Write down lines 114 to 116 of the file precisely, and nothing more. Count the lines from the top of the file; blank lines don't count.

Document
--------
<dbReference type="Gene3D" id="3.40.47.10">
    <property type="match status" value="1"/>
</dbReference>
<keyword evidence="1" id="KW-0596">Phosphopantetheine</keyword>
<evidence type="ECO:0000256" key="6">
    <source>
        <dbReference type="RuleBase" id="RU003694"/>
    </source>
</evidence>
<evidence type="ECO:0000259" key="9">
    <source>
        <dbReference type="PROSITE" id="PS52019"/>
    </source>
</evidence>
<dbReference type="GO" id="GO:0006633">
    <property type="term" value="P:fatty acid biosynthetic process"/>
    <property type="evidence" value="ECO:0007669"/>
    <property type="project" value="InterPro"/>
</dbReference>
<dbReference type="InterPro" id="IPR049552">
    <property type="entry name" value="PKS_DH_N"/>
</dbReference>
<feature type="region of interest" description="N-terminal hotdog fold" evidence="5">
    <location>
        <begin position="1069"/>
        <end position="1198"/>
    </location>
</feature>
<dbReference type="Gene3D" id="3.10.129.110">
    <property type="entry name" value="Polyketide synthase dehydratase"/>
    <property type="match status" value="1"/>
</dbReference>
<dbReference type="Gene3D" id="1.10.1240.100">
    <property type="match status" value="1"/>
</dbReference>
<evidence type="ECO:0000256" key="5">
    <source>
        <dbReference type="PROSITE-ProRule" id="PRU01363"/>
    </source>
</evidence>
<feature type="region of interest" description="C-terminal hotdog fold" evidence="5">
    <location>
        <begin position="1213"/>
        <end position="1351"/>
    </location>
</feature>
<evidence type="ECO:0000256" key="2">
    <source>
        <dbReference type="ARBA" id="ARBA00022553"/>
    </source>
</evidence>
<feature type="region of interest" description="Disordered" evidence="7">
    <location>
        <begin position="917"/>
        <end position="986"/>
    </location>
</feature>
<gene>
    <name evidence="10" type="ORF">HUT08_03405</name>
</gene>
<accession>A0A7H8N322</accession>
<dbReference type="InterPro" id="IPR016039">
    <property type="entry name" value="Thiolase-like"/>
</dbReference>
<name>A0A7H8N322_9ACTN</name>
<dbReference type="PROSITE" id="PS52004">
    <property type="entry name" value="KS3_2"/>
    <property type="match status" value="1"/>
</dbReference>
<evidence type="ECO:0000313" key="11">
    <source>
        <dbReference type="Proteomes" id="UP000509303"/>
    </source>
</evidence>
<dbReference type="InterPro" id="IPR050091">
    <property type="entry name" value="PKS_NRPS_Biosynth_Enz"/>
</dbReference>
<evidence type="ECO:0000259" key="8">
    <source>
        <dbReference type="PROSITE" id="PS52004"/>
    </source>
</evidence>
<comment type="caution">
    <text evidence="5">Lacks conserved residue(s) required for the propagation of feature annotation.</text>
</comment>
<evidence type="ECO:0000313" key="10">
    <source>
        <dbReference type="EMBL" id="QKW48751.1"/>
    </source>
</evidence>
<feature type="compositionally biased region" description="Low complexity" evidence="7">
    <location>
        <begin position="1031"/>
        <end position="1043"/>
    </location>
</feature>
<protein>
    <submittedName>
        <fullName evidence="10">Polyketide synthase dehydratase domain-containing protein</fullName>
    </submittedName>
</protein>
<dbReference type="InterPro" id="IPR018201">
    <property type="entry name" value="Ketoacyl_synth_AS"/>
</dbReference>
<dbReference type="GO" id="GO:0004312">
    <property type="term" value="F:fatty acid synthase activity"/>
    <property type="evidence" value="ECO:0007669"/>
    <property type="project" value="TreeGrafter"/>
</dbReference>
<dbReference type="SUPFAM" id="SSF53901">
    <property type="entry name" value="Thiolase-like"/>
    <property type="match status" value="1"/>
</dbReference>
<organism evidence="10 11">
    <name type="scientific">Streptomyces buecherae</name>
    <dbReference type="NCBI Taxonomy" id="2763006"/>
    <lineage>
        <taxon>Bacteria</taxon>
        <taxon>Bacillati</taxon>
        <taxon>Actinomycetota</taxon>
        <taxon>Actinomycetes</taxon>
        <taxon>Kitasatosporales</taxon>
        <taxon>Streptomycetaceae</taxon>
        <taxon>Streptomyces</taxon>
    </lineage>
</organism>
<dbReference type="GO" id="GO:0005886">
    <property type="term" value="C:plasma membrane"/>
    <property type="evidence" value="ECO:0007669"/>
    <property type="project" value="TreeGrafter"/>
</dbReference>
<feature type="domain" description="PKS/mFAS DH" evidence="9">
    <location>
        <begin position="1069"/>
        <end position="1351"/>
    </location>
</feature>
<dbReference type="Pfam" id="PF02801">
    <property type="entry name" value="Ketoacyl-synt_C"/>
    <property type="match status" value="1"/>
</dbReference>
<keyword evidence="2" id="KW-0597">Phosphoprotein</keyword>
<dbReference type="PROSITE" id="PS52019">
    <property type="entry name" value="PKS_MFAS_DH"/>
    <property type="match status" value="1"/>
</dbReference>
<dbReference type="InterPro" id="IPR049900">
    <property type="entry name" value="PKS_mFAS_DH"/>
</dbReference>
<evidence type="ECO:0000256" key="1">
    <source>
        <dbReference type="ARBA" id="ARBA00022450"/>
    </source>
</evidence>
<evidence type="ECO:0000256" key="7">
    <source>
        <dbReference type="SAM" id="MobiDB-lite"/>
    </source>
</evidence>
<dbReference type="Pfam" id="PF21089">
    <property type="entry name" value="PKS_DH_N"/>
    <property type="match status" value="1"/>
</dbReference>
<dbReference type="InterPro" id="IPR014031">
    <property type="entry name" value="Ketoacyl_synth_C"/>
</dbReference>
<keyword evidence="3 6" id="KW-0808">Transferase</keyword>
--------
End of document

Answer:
<organism evidence="10 11">
    <name type="scientific">Streptomyces buecherae</name>
    <dbReference type="NCBI Taxonomy" id="2763006"/>